In 1987, I graduated from my small liberal arts college and blithely traipsed off to graduate school, where, in the course of obtaining a masters degree in English, I would become hopelessly entangled in the perplexities of something called “deconstruction” (an emperor with no clothes if ever there was one, only how could I know that then?). That very same year, a college professor named Allan Bloom was publishing his book, The Closing of the American Mind, about what he called “the dismantling of the liberal education.” This is the book I’m currently reading, and I can hardly believe how relevant his 20-year-old analysis is today. When Bloom began teaching in the 1960s, American college freshmen, though lacking the strong background in history, literature, and philosophy that their European counterparts possessed, all came to the Ivory Tower with at least a working knowledge of Founding literature (the Declaration, Constitution, etc.) and the Bible. This was their common ground, their shared body of knowledge, their “nest.” In the two decades that followed, Bloom saw this collective knowledge all but disappear. During the Civil Rights era and its aftermath, as more and more skepticism was directed at the early settlers, the Founding Fathers, capitalism, democracy, and the American Experiment in general, students began learning less American history, less American political philosophy, and what they did learn left them feeling ambivalent. Religious learning, too, became a casualty of our growing obsession with sexual freedom, self-expression and taboo busting. Families stopped going to church together, stopped praying together, and the Bible – so long our moral compass and great common epic –  became just another book on the shelf, lodged uncomfortably between Catcher in the Rye and The Feminine Mystique.
        Bloom writes, “Without the great revelations, epics and philosophies as part of our natural vision, there is nothing to see out there, and eventually little left inside. The Bible is not the only means to furnish a mind, but without a book of similar gravity, read with the gravity of the potential believer, it will remain unfurnished.”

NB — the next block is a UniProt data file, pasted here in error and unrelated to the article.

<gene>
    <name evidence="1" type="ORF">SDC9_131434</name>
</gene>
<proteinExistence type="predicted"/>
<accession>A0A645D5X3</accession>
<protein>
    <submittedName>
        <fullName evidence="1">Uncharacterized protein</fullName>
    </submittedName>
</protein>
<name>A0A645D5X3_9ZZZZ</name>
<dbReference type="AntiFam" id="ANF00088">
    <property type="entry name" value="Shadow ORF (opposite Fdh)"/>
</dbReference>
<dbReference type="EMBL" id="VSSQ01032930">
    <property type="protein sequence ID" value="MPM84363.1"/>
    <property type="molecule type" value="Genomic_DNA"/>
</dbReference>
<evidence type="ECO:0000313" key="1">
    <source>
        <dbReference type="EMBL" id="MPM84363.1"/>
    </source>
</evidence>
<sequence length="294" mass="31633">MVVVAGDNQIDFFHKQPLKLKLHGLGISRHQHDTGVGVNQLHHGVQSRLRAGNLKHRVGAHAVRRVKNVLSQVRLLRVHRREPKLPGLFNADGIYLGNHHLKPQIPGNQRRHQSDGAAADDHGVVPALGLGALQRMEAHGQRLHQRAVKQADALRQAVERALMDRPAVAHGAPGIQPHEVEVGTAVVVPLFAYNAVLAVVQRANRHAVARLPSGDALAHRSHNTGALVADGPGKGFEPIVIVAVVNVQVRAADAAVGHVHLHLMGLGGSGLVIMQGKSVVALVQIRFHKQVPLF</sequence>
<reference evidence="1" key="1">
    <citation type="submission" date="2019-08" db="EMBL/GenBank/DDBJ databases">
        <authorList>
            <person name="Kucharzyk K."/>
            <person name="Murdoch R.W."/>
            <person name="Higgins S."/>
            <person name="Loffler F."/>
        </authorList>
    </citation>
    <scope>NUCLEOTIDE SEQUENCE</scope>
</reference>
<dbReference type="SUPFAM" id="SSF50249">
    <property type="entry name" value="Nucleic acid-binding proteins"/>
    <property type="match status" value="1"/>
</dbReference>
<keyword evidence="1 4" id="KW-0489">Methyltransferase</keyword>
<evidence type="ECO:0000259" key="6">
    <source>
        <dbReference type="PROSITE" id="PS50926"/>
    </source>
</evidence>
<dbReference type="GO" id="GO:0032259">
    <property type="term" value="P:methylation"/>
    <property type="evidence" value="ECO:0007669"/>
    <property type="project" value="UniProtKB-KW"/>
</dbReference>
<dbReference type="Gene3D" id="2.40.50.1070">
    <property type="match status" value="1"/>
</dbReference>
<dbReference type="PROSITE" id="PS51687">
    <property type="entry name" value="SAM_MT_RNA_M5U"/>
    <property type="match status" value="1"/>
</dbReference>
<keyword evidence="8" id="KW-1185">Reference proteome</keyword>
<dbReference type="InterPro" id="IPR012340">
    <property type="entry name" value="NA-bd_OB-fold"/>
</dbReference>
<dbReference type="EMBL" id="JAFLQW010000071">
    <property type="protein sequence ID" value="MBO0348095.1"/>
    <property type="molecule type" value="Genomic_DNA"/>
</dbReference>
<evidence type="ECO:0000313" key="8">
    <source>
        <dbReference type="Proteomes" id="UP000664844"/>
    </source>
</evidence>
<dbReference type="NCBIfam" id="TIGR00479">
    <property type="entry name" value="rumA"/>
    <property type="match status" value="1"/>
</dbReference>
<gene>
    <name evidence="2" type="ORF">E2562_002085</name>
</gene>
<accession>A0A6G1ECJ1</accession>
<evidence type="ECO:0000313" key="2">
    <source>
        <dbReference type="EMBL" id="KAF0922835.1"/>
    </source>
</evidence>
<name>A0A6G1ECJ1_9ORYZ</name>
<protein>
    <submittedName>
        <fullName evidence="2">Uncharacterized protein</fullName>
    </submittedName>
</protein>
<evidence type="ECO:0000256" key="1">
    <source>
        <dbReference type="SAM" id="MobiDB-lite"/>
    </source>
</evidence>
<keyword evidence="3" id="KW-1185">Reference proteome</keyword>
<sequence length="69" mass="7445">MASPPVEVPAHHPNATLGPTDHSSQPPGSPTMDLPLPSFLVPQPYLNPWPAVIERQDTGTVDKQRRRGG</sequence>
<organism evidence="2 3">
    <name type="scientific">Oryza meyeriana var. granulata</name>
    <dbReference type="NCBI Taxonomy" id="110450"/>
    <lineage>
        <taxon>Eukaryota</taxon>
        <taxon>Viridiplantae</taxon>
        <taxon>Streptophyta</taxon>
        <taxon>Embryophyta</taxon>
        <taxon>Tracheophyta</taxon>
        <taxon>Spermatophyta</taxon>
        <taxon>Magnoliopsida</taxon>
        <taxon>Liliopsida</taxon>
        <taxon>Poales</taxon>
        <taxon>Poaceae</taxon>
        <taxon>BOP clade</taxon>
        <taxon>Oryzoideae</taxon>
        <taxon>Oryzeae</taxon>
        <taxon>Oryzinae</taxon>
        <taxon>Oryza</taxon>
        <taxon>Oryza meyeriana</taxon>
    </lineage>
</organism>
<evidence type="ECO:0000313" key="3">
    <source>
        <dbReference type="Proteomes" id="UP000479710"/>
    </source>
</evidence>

Twenty years later, while we hardly lack “mental furniture,” ours is mostly of the cheap, temporary, and faddish variety.  Where are the sturdy, classic pieces that will comfort and sustain us through a lifetime? Where are the timeless antiques? Just this month, coinciding with Shakespeare’s birthday, the American Council of Trustees and Alumni surveyed 70 of the nation’s top colleges and universities to see where The Bard stands in today’s curriculum. Out of those 70, only 15 require English majors to take a course in Shakespeare. According to the study, this trend has been growing for decades, but has gotten much worse over the past ten years. As schools relax requirements relating to Shakespeare and other great writers, courses involving popular culture and current events are multiplying rapidly under the umbrella of “English” studies.
        At Princeton, English majors can take a class on AIDS; at American University, they can study ‘Hollywood of the 1970s’; the University of Pennsylvania offers its English students a course on Madonna (not the Virgin Mother), and Northwestern has a popular class on Baywatch. At Penn State, one can earn credits toward his English major with a course called “Queer Mobility” (huh?); and at Duke, the English department offers “Creepy Kids in Fiction and Film,” in which students focus on “weirdoes, creeps, freaks, and geeks of the truly evil variety.” The aim of the course? To study how films showcasing “a child’s irregularity or abnormality” make us “freak out.” In this course, students study such masterworks as The Omen, The Sixth Sense, and Stephen King’s Children of the Corn.
        And speaking of film courses posing as English… guess what now infamous English major took “Contemporary Horror,” in which the class watched The Texas Chainsaw Massacre and explored, according to the course description, “how horror has become a masochistic pleasure.” Need a hint? The popular course is offered through the English Department at Virginia Tech.
        But let us not, gentlefolk of the 21st century, be judgmental. Let us not discriminate, distinguish, nor differentiate. Who are we to say that Macbeth is better for us than Baywatch? That Milton is a finer poet than Madonna? That the plays of Euripides might actually elucidate our understanding of ‘Hollywood in the 70s?’ Why consult the wisdom of the ages when ours is the only age that matters? Why explore tradition and risk feeling oppressed by the majority? Why attempt to acquaint ourselves with the greatest literature ever written, the greatest thoughts ever… thunk?  The whole concept of “greatest” is passé, anyway, since greatness is completely subjective. Like truth, right? And morality?
        If this kind of thinking scares you as much as it scares me – if you fear for our culture and worry that soon we won’t have one – then start your own revolution by heading to the downtown library. There you’ll find several copies of The Closing of the American Mind. And while you’re at it, why not check out some Shakespeare, too? The guy’s no Madonna, but he’s not half bad.